‘Filled with fear’: Legend’s painful admission

Football great Wally Lewis said he wanted to use his national platform to bring about change for all Australians who have had their lives impacted by dementia. Picture: NCA NewsWire / Martin Ollman

Queensland rugby league legend Wally Lewis has called on the federal government to pour more funding towards dementia and brain injury research after revealing the stark realities of living with a debilitating brain disorder.

The former Maroons captain, nicknamed “The King”, spent three decades honing an extraordinary elite sporting career that saw him win a record eight Man of the Match awards at State of Origin and spearhead Queensland’s dominance over the league during the 1980s and 90s.

The 68-year-old announced his shock retirement as a sports presenter last year, after revealing he was suffering from the effects of a neurodegenerative condition known as chronic traumatic encephalopathy, or CTE.

He detailed the profound effects of his early onset dementia diagnosis in a candid speech to the National Press Club on Tuesday.

“I once had the confidence in myself to succeed – lead my team to victory, captain my country, remember the strengths and weaknesses of my opposition, organise myself and feel in control of my life,” Mr Lewis said.

“Now, much of that confidence has been taken away from me by the effects of Probable CTE Dementia.

Mr Lewis said his condition had gotten worse over time. Picture: NCA NewsWire / Martin Ollman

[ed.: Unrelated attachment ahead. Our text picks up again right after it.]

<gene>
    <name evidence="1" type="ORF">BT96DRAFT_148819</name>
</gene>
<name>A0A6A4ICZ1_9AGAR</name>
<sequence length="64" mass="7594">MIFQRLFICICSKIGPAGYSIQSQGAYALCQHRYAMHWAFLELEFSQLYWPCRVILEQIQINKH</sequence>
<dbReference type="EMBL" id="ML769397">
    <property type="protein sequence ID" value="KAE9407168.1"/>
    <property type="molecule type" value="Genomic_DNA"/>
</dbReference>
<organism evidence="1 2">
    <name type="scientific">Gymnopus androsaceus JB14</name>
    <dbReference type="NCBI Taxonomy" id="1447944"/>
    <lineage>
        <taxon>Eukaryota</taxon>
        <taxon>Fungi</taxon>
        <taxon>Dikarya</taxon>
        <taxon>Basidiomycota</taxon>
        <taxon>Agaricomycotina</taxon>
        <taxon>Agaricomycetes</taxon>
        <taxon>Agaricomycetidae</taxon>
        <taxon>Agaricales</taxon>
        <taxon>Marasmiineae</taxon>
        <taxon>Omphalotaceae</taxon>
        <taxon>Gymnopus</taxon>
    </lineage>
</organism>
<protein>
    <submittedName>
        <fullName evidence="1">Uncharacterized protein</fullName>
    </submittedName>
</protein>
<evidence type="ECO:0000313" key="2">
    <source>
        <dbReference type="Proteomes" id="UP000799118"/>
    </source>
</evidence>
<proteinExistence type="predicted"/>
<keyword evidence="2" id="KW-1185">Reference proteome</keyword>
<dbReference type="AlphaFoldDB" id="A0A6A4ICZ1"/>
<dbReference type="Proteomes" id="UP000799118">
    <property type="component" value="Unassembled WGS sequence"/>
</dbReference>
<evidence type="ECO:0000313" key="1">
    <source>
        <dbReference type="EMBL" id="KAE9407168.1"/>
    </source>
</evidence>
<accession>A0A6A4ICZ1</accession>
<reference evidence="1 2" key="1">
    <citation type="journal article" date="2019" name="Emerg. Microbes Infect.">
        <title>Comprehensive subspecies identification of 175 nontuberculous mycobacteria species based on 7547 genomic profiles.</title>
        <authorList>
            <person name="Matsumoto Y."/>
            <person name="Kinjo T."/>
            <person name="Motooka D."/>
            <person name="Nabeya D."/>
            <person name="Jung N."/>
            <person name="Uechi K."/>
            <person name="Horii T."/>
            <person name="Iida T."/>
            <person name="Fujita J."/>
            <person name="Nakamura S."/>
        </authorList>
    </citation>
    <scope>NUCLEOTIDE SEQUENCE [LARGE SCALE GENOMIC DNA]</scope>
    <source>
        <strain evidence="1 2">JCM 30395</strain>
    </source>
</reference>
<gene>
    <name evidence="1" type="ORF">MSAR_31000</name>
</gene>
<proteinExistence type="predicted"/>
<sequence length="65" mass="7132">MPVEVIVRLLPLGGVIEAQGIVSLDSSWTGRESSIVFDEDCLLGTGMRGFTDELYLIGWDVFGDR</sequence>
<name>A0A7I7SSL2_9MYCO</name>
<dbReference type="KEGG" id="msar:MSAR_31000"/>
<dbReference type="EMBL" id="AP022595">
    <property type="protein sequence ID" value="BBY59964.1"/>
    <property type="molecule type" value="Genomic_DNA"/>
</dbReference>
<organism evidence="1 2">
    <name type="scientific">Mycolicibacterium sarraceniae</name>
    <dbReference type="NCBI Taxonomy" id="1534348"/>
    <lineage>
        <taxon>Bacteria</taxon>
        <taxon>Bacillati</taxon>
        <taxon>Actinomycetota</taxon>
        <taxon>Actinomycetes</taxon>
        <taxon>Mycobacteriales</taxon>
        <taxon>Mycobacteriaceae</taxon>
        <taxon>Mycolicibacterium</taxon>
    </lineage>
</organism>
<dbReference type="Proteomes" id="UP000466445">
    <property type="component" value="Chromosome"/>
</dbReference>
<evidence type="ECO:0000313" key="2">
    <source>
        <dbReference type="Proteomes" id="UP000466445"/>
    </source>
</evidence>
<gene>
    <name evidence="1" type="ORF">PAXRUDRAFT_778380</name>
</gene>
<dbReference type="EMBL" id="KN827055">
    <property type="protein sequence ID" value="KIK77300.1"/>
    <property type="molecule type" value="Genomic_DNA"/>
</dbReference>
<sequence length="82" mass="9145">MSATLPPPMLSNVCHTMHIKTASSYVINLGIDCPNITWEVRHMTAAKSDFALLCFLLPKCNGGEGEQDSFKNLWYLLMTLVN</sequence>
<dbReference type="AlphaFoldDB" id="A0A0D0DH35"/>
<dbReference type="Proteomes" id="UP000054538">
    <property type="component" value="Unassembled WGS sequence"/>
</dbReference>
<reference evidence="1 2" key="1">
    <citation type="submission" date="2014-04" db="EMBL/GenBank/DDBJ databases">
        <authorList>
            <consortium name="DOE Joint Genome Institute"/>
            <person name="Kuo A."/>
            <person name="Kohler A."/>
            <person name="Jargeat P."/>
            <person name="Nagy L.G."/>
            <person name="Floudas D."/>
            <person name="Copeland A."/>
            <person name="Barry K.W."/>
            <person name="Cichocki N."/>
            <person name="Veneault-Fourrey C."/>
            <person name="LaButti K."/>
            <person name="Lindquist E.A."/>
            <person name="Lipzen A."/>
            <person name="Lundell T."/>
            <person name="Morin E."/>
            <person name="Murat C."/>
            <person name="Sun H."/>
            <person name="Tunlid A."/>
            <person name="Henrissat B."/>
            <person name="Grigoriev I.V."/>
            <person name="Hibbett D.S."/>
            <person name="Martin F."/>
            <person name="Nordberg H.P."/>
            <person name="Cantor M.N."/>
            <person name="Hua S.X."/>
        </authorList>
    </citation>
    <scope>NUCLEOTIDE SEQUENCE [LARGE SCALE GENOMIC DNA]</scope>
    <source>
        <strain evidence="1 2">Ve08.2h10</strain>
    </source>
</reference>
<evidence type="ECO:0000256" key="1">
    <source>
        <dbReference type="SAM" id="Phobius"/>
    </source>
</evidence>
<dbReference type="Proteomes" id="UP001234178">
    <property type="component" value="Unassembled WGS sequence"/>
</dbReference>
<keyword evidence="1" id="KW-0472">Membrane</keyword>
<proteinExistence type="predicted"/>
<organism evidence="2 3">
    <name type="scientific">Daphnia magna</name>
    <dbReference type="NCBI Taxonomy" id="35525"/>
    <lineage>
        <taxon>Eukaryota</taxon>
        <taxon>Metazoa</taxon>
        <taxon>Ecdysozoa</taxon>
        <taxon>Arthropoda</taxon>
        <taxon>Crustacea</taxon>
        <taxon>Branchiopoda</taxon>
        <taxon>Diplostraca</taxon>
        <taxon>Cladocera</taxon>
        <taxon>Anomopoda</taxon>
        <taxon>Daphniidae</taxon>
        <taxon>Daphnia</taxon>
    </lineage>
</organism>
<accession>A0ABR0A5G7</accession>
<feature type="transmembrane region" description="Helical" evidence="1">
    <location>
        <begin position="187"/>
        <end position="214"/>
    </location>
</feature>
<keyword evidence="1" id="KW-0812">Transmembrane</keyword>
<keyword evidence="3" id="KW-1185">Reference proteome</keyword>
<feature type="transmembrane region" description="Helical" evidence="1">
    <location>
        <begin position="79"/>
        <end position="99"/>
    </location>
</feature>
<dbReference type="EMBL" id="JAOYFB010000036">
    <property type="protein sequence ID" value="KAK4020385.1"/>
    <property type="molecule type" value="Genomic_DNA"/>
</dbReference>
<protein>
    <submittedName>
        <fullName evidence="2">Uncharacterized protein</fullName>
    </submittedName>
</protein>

“My everyday life is no longer blessed by confidence in my daily activities. Now, I struggle to accept that it has been filled with fear and embarrassment about how forgetful I’ve become.”

CTE is the progressive degenerative disease most commonly found in people who have suffered repeated concussions and traumatic head injuries.

The disease is most commonly associated with athletes involved in contact sports and its symptoms include memory loss, confusion, impaired judgment, aggression, depression and eventually, progressive dementia.

There is no known treatment or cure for the condition.

Mr Lewis said Australia urgently needed to adopt nationally consistent protocols to help prevent, detect and monitor head injuries in all sports and said players needed to be taught at a grassroots level to understand the risks.

“Players need to understand that just because you can’t always see it, like a broken arm, a brain injury needs to be taken seriously,” he said.

“It’s not a badge of honour to go back out on the field with a head injury – it’s careless.”

Mr Lewis lived with epilepsy for over 30 years before undergoing brain surgery in 2007. Picture: NCA NewsWire /Martin Ollman

A landmark report into head injuries and concussions in sports released last year called on the government to develop a national strategy to reduce concussions in contact sports, including enforcing binding protocols during games to better protect players from head injuries.

Currently, NRL sporting codes stipulate that a player must wait 11 days to return to the field after suffering from a brain injury. The AFL requires a minimum of 12 days.

Mr Lewis called on the federal government to commit $18m over three years towards a national pilot program to support people with CTE and to help raise awareness of the condition.

He said in the wake of his diagnosis he has lived with constant fear and anxiety every day about what his future would look like.

Collingwood premiership defender Nathan Murphy attended the speech, days after announcing his retirement due to ongoing concussion issues. Picture: NCA NewsWire / Martin Ollman

“Along with the delivery of this program will come an expectation, especially from parents with kids in sport, that sufficient actions are now being taken to protect their

children. It’s our duty to do this and get it right,” he said.

“I can’t say it enough – it is preventable. We owe it to our kids.”

If you or someone you know needs support contact the 24/7 National Dementia Helpline on 1800 100 500 or visit